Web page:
How can someone create a right angle tool "from scratch"?
If you can create a straight edge, you can construct a square. You don't need to know any trigonometry beyond the idea that two right-angles make a straight line.
1. Produce a straight edge
Generally, to the level of accuracy needed for woodworking (joinery etc) you can tell whether an edge is straight by looking along it with your unaided eye. You can construct tools such as long wooden "jointer" planes that aid in the production of straight edges on planks but the general technique is not dependent on having a straight tool already. If your eyesight isn't good enough you lay your straight edge on another flattish plank and draw a line using the straight edge, then you rotate the straight edge 180, align its ends to the first line and draw a second line over the first. If the edge isn't straight the two lines will visibly diverge at one or more places in between the aligned ends.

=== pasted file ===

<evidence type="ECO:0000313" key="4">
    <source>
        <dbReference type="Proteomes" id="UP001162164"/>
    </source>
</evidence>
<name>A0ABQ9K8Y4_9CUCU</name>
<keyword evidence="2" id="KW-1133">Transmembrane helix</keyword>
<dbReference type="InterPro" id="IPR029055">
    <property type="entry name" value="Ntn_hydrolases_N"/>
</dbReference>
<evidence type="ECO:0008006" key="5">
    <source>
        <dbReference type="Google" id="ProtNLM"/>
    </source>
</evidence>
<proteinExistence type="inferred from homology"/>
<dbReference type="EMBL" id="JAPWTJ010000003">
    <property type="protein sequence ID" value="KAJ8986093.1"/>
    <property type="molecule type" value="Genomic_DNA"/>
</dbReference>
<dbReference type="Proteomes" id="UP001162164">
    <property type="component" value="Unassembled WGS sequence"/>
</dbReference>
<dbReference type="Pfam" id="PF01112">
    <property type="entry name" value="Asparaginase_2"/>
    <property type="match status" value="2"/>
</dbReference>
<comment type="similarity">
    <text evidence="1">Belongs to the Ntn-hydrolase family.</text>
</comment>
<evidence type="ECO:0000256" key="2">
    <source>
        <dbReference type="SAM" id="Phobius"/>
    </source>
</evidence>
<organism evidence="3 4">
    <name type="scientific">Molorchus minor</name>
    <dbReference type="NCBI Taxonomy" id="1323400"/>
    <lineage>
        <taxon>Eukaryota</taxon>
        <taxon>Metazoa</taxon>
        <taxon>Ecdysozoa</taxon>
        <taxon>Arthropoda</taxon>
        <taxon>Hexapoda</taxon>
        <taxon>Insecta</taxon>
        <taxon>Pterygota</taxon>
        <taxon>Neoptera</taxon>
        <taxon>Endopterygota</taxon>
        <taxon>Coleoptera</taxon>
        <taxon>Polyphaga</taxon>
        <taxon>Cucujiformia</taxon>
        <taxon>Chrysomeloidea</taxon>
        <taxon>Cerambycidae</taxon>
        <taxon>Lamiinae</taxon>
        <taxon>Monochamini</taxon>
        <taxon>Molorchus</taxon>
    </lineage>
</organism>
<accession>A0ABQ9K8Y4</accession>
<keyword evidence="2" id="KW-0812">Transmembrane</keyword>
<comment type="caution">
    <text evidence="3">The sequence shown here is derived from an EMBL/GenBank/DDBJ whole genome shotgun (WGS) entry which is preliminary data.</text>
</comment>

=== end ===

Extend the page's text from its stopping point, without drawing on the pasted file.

This is a simpler case than creating a perfectly flat two dimensional surface of the sort that precision machinists use to check their work and their tools. A typical high-precision granite surface plate is flattened by nothing more complex than rubbing two lumps of granite together. Quickly measuring the flatness to high accuracy may require precision optics but this isn't really a task that requires powered machinery or electronics. It doesn't require a reference surface.
2. Use the straight edge to produce a square.
You can then create an L-shaped "square" by eye and check it against your straight edge. The method is to lay one arm of your square against the straight edge of a plank and mark a first perpendicular line across the plank along the other edge of the square, you then flip the square over, align the square where the line meets the straight-edge and draw a second perpendicular line across the plank, this will likely form a narrow V because your square is not exactly right. You can see how far out your square is and make appropriate adjustments, repeating the process until you are no longer able to see any divergence in your perpendiculars.
Current day carpenters and machinists routinely use these methods to check squares.